Ethnoarchaeology of francoist repression in A Pobra do Brollón (Galice, Spain) (1936-1949)
- Xurxo Ayán Vila
- Volume 13, Issue 2
- Language: Spanish
- DOI: https://doi.org/10.31239/vtg.v2i13.15345
- ISSN: 1981-5875 / 2316-9699 (online)
We have developed in the last three years a line of interdisciplinary research that studies the landscape of fascist repression and anti-Francoist resistance in a Galician rural area. We have carried out exhumations in cemeteries, we have excavated peasant houses that welcomed guerrillas and we have reconstructed the escape of some survivors who got exiled in the summer of 1936. All this work has allowed us to analyse the materialities and memories produced by the systematic violence unleashed by the rebels in a rural area located in the rear. Our approach based on Community Archaeology has managed to make public the dramatic history linked to these spaces and turn them into real places of memory..
Violence, Fascism, Galicia, Etnoarchaeology, Conflict Archaeology
Tipologia do Evento:
Detalhes do Evento
Conference that aims to promote discussion around the thematic, epistemological, and methodological intersections of history and history of art as disciplines. Crafting the Past: Materials, Materialities, Materialisms Gestures such as
Detalhes do Evento
Conference that aims to promote discussion around the thematic, epistemological, and methodological intersections of history and history of art as disciplines.
Crafting the Past: Materials, Materialities, Materialisms
Gestures such as the recent toppling of statues portraying slave owners or confederate soldiers in the UK and USA have ushered in public and historiographical debates about the legacies of colonialism as well the role of material culture and visuality in historical memory. Although the study of the past is always situated, not least disciplinarily, such situatedness should be open for productive intersections between history and history of art. For example, can we consider Cecil Rhodes’ statue an autonomous material manifestation without considering how its materiality is placed in history? Can we historicise artistic objects without engaging with the specific contexts of their material production or with the evolving ideological values that shaped the very conception of ‘art’? Can we talk about history as purely discursive when its material consequences are, at the same time, so palpable and so contested, particularly at a time when bodies and cultures are visibly threatened by global, social, economic, environmental, and health-related crises?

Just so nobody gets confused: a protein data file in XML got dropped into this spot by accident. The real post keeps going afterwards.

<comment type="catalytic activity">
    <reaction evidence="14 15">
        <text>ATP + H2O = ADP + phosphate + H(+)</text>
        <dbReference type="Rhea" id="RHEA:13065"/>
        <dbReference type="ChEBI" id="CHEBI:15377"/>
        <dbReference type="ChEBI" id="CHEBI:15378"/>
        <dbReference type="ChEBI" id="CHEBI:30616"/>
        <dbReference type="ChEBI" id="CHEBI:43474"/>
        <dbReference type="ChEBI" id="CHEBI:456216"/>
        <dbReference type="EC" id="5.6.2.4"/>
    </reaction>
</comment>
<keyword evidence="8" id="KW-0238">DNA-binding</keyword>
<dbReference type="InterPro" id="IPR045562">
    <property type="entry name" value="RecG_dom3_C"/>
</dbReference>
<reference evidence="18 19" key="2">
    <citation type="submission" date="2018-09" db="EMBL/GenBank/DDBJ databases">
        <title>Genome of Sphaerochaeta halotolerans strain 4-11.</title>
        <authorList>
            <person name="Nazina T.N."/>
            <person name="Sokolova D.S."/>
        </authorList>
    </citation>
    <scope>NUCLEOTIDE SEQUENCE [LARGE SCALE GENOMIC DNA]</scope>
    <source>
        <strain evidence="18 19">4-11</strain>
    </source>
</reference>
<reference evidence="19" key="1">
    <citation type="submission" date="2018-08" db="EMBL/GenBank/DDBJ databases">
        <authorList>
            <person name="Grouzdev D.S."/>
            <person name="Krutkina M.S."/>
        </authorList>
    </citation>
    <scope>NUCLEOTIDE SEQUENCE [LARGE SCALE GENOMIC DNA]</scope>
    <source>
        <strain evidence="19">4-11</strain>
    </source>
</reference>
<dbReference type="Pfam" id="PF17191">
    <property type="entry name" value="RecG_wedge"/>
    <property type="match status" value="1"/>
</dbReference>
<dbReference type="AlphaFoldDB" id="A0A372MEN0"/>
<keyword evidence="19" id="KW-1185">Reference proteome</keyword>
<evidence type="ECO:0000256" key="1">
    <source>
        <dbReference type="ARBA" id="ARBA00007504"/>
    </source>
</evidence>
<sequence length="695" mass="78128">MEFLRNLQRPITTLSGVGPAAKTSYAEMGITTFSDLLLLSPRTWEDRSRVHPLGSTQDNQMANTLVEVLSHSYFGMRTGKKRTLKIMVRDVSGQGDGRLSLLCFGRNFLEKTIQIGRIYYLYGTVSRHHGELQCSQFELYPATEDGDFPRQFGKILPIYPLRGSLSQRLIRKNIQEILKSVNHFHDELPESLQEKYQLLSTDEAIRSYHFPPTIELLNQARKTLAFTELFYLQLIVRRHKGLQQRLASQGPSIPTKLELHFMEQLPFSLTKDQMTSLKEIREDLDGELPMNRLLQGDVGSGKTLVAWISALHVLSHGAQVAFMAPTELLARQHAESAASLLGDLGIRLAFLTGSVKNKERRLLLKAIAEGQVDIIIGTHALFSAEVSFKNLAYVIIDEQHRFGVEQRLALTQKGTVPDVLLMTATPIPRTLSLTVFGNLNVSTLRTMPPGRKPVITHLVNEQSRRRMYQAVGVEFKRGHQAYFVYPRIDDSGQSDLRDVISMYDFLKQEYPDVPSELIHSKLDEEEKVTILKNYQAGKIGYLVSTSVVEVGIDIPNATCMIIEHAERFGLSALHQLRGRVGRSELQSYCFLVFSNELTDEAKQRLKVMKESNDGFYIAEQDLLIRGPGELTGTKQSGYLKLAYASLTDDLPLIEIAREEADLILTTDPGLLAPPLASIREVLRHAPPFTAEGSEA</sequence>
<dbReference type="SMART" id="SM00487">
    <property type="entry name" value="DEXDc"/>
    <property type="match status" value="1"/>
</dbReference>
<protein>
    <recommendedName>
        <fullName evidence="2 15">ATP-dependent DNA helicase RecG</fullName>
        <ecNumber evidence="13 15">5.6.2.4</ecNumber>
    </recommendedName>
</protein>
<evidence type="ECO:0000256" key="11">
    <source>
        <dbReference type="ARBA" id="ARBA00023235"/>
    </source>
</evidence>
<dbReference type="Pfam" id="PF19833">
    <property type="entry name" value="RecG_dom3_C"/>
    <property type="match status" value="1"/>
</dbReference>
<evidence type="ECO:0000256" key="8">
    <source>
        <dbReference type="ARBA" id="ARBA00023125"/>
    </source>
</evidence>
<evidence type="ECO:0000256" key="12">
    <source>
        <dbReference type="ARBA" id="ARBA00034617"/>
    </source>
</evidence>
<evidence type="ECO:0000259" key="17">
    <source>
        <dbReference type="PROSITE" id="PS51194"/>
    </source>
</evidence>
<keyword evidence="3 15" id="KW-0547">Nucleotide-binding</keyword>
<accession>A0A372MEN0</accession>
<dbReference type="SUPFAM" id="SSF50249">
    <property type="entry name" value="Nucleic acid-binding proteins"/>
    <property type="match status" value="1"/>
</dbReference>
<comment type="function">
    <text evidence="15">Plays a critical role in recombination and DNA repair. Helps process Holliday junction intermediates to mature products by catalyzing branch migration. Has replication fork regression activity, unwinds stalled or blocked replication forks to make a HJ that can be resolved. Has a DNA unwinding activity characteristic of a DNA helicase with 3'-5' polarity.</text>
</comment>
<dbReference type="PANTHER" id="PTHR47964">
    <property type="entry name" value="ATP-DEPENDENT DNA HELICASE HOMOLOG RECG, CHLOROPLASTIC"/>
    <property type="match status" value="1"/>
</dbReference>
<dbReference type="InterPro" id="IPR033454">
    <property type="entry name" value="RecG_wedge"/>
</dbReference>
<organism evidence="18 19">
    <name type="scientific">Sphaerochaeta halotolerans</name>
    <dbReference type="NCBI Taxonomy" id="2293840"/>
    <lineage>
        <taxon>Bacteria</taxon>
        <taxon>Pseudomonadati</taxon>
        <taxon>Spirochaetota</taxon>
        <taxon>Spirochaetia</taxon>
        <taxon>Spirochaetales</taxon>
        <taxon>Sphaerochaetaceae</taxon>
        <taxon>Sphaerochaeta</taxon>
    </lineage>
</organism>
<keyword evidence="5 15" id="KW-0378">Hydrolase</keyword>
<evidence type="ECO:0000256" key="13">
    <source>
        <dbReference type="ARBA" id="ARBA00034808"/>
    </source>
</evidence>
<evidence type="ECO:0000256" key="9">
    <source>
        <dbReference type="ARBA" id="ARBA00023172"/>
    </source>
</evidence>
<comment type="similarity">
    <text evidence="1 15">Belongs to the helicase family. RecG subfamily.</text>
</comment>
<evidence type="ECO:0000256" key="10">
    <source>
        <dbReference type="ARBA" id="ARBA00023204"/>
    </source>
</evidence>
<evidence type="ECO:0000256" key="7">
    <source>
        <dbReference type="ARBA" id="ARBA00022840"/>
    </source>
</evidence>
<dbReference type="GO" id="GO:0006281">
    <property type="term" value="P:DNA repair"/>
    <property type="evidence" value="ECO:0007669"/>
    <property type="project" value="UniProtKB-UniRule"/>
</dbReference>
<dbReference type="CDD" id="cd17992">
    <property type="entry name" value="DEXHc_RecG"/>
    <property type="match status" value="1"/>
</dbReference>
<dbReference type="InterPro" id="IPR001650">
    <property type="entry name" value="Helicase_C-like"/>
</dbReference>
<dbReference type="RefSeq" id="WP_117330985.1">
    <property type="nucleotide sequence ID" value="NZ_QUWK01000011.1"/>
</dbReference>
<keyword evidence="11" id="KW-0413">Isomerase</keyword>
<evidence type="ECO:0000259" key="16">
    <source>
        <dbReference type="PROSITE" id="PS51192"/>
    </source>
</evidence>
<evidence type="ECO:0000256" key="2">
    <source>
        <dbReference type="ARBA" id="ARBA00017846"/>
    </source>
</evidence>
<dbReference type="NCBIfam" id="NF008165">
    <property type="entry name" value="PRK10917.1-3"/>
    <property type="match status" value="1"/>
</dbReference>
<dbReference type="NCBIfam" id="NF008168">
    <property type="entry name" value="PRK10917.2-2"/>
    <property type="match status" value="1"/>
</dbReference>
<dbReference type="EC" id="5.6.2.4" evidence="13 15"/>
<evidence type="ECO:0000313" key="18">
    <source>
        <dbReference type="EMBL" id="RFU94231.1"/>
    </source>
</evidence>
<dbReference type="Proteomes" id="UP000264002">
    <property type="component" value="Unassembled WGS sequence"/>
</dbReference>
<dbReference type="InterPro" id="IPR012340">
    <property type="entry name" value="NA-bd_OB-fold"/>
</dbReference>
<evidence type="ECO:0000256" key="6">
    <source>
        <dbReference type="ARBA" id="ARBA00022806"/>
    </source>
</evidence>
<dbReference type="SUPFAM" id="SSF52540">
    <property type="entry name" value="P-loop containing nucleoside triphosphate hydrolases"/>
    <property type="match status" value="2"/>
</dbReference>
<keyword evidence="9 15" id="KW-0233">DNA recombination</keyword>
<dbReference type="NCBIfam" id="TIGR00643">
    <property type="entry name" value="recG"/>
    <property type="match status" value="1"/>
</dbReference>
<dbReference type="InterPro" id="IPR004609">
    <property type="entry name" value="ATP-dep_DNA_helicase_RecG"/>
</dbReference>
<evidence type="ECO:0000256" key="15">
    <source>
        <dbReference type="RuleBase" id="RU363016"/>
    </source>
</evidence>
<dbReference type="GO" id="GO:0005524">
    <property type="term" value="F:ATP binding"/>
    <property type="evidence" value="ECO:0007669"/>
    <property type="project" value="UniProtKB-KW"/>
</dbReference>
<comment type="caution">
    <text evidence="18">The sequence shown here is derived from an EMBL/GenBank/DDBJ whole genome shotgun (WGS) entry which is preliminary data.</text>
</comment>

This conference aims to promote discussion around the thematic, epistemological, and methodological intersections of history and history of art as disciplines, focusing on their relationship to issues of materiality and ethics.
(Terça-feira) 10:00 am - 5:30 pm
Institute of Contemporary History — NOVA FCSH and University of Évora, IN2PAST, and University College London
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